Omega-3 fatty acids belong to a group of polyunsaturated fats that are essential to human health as the body cannot produce them on its own. It’s therefore important for us to provide our bodies with omega-3 fatty acid ourselves through diets or dietary supplements. Omega-3’s main fatty acids include Alpha-Linolenic Acid (ALA), Eicosapentaenoic Acid (EPA) and Docosahexanoic Acid (DHA) that work together to correct the imbalances of modern diets that can lead to health problems by providing a multitude of health benefits.
Omega-3 fatty acids are named so because of the position of their first double bond from the methyl end or the omega end of the carbon chain. As its name implies, omega-3 fatty acids have their first double bond in the third position from the end of the chain. As omega-3 fatty acids are classed as polyunsaturated fats, they are placed within the “good fats” that are much healthier than saturated fats. They are also labelled as essential fatty acids (EFA’s) because even though they provide incredible health benefits, our body cannot produce them itself.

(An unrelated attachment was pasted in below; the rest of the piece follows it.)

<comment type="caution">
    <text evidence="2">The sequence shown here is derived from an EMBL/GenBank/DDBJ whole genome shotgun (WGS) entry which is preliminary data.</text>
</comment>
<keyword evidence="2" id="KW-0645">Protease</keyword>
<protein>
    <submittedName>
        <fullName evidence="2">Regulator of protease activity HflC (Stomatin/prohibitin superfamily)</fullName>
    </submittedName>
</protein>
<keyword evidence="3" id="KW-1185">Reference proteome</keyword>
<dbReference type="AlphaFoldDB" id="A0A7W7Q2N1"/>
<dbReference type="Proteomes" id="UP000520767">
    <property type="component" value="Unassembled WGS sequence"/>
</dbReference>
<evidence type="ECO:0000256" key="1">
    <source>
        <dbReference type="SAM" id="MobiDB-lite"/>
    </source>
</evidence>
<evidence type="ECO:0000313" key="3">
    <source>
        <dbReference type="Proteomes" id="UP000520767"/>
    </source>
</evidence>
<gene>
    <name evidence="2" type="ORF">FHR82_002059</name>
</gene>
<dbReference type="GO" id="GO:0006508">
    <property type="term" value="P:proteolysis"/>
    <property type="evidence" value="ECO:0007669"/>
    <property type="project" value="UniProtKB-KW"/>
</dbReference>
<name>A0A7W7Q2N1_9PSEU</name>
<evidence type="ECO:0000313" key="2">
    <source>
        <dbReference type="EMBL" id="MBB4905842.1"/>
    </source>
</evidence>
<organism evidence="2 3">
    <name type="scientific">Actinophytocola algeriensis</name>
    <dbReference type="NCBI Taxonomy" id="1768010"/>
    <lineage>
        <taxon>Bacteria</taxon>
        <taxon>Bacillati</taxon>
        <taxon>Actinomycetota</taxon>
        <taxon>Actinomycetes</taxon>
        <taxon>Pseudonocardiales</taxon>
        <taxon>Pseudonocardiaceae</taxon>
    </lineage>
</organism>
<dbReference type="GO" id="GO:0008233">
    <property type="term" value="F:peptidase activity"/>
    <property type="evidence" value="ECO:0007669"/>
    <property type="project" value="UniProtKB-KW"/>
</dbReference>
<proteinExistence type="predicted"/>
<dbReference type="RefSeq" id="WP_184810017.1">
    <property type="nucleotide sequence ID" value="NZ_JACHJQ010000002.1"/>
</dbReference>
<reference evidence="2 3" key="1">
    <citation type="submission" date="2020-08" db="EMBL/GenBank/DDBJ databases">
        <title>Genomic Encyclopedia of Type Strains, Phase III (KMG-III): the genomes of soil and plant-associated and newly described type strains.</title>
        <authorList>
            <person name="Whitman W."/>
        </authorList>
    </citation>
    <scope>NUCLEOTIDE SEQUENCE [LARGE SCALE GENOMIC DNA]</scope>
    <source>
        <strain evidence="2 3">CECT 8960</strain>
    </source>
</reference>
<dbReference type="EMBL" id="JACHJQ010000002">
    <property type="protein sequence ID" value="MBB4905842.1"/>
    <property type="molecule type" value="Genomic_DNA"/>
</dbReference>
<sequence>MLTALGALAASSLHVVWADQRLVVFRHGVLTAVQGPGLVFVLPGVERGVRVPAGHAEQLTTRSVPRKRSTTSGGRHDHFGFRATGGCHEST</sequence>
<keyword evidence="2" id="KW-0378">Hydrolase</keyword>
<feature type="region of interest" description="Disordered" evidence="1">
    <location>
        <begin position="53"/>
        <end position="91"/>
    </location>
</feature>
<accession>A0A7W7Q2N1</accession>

There are many different sources that provide omega-3 fatty acids, but the richest source is from fatty or oily cold water fish including:
- Atlantic salmon
- Bluefin tuna
Because their omega-3 content is so high, it is recommended that we eat at least a couple of portions of oily fish every week to ensure that our bodies are gaining the benefits of these fatty acids. You will also find lower levels of omega-3 in an array of seafood such as cod, scallops, lobster, crab and shrimp.
There are many other fish that are high in omega-3 like shark and swordfish; however their position at the top of the food chain means they accumulate many toxins from any fish they consume.
Cold water fish and seafood are the richest sources of omega-3 fatty acids, however they can also be found in many other sources like nuts and seeds, certain oils, beans and vegetables. Particular sources include:
- Wild rice
- Canola oil